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Upcycler commissioned for huge project to transform city centre hotel

A Liverpool upcycler has been commissioned to take on a huge project transforming a city centre hotel.

Gemma Longworth, from Anfield, is an upcycler and presenter on Channel 4’s Find it, Fix it, Flog it?, who has been given the mighty project of transforming furniture in 39 rooms of The Sir Thomas Hotel in the city centre. The 38-year-old said her friend put her name forward when the hotel was calling for people who could “revamp and rebrand” the hotel without getting rid of any of the furniture – and Gemma was the perfect fit.

Speaking to the ECHO, Gemma said: “It was very lucky. I think it was about being in the right place at the right time. I think because I had been on the TV show I got a little bit of notoriety and people know who I am and what I do.

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“It came up because my friend put me forward for this. The hotel announced they were looking for an upcycler, they wanted to revamp the rooms in the hotel and they had been closed for two years because of covid.”

Gemma added: “When I saw [the rooms] I jumped at the opportunity because the furniture in the room is really good furniture, good quality stuff. So it would just be a shame for it to go to landfill.

“As soon as I saw it, I said I have to put my stamp on that and so I am really excited.”

Gemma, who also owns an arts and crafts studio based in MerseyMade on Paradise Street said she has always been “creative” and loved arts and crafts. She said her upcycling began when she was an art student and couldn’t afford designer items.


Gemma Longworth in her studio in the city centre

© Gemma Longworth Gemma Longworth in her studio in the city centre

Gemma told the ECHO : “I was always quite creative and thrifty. When I was an art student I was always one of these people who appreciated nice things but could never afford them. So it was just a case of ‘oh I will have a go and see if I can do it myself’.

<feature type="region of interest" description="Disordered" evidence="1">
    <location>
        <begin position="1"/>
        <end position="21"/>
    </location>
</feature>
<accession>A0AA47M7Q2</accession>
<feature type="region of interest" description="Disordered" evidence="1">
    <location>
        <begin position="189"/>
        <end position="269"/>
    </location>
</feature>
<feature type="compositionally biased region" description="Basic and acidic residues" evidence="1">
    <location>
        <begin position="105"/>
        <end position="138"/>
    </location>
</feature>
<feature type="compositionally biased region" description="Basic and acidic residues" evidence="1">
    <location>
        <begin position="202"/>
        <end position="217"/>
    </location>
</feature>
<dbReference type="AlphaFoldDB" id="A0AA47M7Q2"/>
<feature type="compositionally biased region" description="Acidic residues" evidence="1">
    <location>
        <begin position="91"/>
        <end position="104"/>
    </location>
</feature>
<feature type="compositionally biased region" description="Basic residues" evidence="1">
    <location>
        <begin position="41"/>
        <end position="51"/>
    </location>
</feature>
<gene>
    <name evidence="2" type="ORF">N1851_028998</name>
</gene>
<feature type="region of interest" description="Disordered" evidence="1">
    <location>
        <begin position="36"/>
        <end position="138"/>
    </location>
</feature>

“Then I was self-taught and it come to things like nice tables, nice bits and bobs of furniture and I could not afford these designer brands so I just tried my best to use my art skills to re-create them for myself and it just became something I was quite good at.

“I have my own arts and crafts studio based in MerseyMade in Liverpool city centre that’s where I work from. If I have any spare time I will take items of furniture that I find, using Bulky Bob’s or generally people get in touch with me now saying ‘I am throwing this away, do you want it?’

“I will upcycle it using my own colourful style and people can buy those from me or then it’s the case most of my work people source me and they already have their furniture and want me to upcycle it for them. It’s a little more challenging because I am working with a brief and it’s what a client wants me to do and I don’t necessarily get to put my own flair on the things, but it all pays the bills and I am very happy to be doing it.”


Sir Thomas Hotel

© Liverpool Echo Sir Thomas Hotel

Gemma who calls herself the “colour queen” said the aim is to transform two to three rooms a month in the hotel and so the project will take around 12 months. The 37-year-old believes The Sir Thomas Hotel is the first of its kind to upcycle all their furniture rather than getting rid of it and it’s “brilliant” it’s happening in Liverpool.

Gemma added the tones of the furniture for the rooms will be more “neutral” then her usual style as “durability and sustainability” is one of the most important factors due to the sheer use of the furniture. Gemma added she believes there needs to be more focus on reusing as although recycling is good for the planet, it costs money to do so.

She said: “With prices soaring and going through the roof, I think trying to save money where possible is just the best thing you can do. You have got to be good to the planet of course and recycling and reusing is the best way to go.

“I have had meetings with Liverpool City Council and although everyone is talking about recycling, there needs to be a focus on reusing because recycling costs money at the end of the day, whereas reusing doesn’t. So the furniture that was already in the hotel, if they would have got rid of that.

“That would have ended up in landfill and cost so much money for it to be recycled but whereas reusing the furniture, although you have to spend money to upcycle it that existing furniture is living on.”

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